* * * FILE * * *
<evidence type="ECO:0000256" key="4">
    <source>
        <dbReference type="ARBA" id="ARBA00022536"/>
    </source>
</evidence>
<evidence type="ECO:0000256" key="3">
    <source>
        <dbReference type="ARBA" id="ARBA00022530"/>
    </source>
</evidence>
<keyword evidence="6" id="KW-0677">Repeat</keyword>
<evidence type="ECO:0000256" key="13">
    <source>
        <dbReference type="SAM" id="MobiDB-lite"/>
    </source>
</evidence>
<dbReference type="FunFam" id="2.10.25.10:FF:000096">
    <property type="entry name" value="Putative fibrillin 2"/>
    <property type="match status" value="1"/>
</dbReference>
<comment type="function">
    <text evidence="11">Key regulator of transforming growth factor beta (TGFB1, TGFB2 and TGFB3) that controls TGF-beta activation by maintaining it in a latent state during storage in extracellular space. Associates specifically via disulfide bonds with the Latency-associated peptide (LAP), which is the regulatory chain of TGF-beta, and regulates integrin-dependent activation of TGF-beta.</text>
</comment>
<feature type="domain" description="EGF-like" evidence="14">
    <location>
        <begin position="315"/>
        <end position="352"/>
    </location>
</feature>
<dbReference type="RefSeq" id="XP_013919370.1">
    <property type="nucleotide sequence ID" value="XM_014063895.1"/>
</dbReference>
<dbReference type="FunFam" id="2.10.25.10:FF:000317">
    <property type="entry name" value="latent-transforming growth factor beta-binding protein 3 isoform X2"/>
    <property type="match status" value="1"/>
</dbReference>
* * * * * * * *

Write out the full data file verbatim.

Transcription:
<evidence type="ECO:0000256" key="4">
    <source>
        <dbReference type="ARBA" id="ARBA00022536"/>
    </source>
</evidence>
<evidence type="ECO:0000256" key="3">
    <source>
        <dbReference type="ARBA" id="ARBA00022530"/>
    </source>
</evidence>
<keyword evidence="6" id="KW-0677">Repeat</keyword>
<evidence type="ECO:0000256" key="13">
    <source>
        <dbReference type="SAM" id="MobiDB-lite"/>
    </source>
</evidence>
<dbReference type="FunFam" id="2.10.25.10:FF:000096">
    <property type="entry name" value="Putative fibrillin 2"/>
    <property type="match status" value="1"/>
</dbReference>
<comment type="function">
    <text evidence="11">Key regulator of transforming growth factor beta (TGFB1, TGFB2 and TGFB3) that controls TGF-beta activation by maintaining it in a latent state during storage in extracellular space. Associates specifically via disulfide bonds with the Latency-associated peptide (LAP), which is the regulatory chain of TGF-beta, and regulates integrin-dependent activation of TGF-beta.</text>
</comment>
<feature type="domain" description="EGF-like" evidence="14">
    <location>
        <begin position="315"/>
        <end position="352"/>
    </location>
</feature>
<dbReference type="RefSeq" id="XP_013919370.1">
    <property type="nucleotide sequence ID" value="XM_014063895.1"/>
</dbReference>
<dbReference type="FunFam" id="2.10.25.10:FF:000317">
    <property type="entry name" value="latent-transforming growth factor beta-binding protein 3 isoform X2"/>
    <property type="match status" value="1"/>
</dbReference>